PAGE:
In the United States, most ETFs are structured as open-end management investment companies (the same structure used by mutual funds and money market funds), although a few ETFs, including some of the largest ones, are structured as unit investment trusts. ETFs structured as open-end funds have greater flexibility in constructing a portfolio and are not prohibited from participating in securities lending programs or from using futures and options in achieving their investment objectives.[5]

Under existing regulations, a new ETF must receive an order from the Securities and Exchange Commission, or SEC, giving it relief from provisions of the Investment Company Act of 1940 that would not otherwise allow the ETF structure. In 2008, however, the SEC proposed rules that would allow the creation of ETFs without the need for exemptive orders. Under the SEC proposal, an ETF would be defined as a registered open-end management investment company that:

Issues (or redeems) creation units in exchange for the deposit (or delivery) of basket assets the current value of which is disseminated per share by a national securities exchange at regular intervals during the trading day;
Identifies itself as an ETF in any sales literature;
Issues shares that are approved for listing and trading on a securities exchange;
Discloses each business day on its publicly available web site the prior business day’s net asset value and closing market price of the fund’s shares, and the premium or discount of the closing market price against the net asset value of the fund’s shares as a percentage of net asset value; and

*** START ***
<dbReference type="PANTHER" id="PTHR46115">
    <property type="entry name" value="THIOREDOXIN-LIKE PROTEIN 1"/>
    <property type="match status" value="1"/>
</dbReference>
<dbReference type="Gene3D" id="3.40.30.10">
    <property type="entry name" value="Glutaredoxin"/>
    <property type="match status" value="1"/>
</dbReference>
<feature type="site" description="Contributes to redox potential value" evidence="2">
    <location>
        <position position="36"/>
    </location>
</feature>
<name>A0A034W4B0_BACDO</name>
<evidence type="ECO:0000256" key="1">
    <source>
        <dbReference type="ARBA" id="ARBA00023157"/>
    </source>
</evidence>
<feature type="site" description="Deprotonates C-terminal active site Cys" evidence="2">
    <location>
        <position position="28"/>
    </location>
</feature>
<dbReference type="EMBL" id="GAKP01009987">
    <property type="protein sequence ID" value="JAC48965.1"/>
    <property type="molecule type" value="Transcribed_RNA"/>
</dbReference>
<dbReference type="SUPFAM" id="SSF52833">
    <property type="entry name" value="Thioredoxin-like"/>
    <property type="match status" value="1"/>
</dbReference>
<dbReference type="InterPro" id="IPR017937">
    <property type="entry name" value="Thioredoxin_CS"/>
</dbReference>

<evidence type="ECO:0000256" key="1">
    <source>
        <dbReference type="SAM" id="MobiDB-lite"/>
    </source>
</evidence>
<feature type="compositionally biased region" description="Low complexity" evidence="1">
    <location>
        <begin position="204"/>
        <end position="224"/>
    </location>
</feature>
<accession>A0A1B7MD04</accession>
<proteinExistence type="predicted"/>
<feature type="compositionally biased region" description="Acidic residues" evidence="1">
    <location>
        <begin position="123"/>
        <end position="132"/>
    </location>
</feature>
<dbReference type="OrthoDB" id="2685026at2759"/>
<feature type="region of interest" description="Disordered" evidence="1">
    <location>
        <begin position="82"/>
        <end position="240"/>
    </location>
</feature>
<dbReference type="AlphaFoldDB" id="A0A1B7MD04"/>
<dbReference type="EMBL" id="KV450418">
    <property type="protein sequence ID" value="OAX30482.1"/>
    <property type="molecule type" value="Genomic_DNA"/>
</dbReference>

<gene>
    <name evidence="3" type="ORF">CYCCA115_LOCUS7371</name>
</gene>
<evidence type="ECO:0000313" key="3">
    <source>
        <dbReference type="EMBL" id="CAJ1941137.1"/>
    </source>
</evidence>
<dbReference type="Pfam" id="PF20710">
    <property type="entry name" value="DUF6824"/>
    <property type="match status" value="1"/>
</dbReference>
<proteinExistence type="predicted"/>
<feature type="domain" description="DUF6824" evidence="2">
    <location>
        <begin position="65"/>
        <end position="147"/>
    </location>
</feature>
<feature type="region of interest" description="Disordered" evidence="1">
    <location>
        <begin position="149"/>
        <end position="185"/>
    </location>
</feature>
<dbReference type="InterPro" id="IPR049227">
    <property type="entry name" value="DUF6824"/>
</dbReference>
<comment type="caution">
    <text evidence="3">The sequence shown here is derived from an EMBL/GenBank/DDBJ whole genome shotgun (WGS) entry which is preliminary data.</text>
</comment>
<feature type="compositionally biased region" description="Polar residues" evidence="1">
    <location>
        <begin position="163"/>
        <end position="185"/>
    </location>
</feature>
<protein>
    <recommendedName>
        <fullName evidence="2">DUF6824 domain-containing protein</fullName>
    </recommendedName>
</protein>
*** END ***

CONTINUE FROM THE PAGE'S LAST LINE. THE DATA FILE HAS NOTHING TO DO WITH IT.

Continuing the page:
Either is an index fund, or discloses each business day on its publicly available web site the identities and weighting of the component securities and other assets held by the fund.[4]

The SEC rule proposal would allow ETFs either to be index funds or to be fully transparent actively managed funds. Historically, all ETFs in the United States have been index funds. In 2008, however, the SEC began issuing exemptive orders to fully transparent actively managed ETFs. The first such order was to PowerShares Actively Managed Exchange-Traded Fund Trust,[6] and the first actively managed ETF in the United States was the Bear Stearns Current Yield Fund, a short-term income fund that began trading on the American Stock Exchange under the symbol YYY on 25 March 2008.[7] The SEC rule proposal indicates that the SEC may still consider future applications for exemptive orders for actively managed ETFs that do not satisfy the proposed rule’s transparency requirements.[4]

Some ETFs invest primarily in commodities or commodity-based instruments, such as crude oil and precious metals. Although these commodity ETFs are similar in practice to ETFs that invest in securities, they are not “investment companies” under the Investment Company Act of 1940.[4]

Publicly traded grantor trusts, such as Merrill Lynch’s HOLDRs securities, are sometimes considered to be ETFs, although they lack many of the characteristics of other ETFs. Investors in a grantor trust have a direct interest in the underlying basket of securities, which does not change except to reflect corporate actions such as stock splits and mergers. Funds of this type are not “investment companies” under the Investment Company Act of 1940.[8]

As of 2009, there were approximately 1,500 exchange-traded funds traded on US exchanges.[9] This count uses the wider definition of ETF, including HOLDRs and closed-end funds.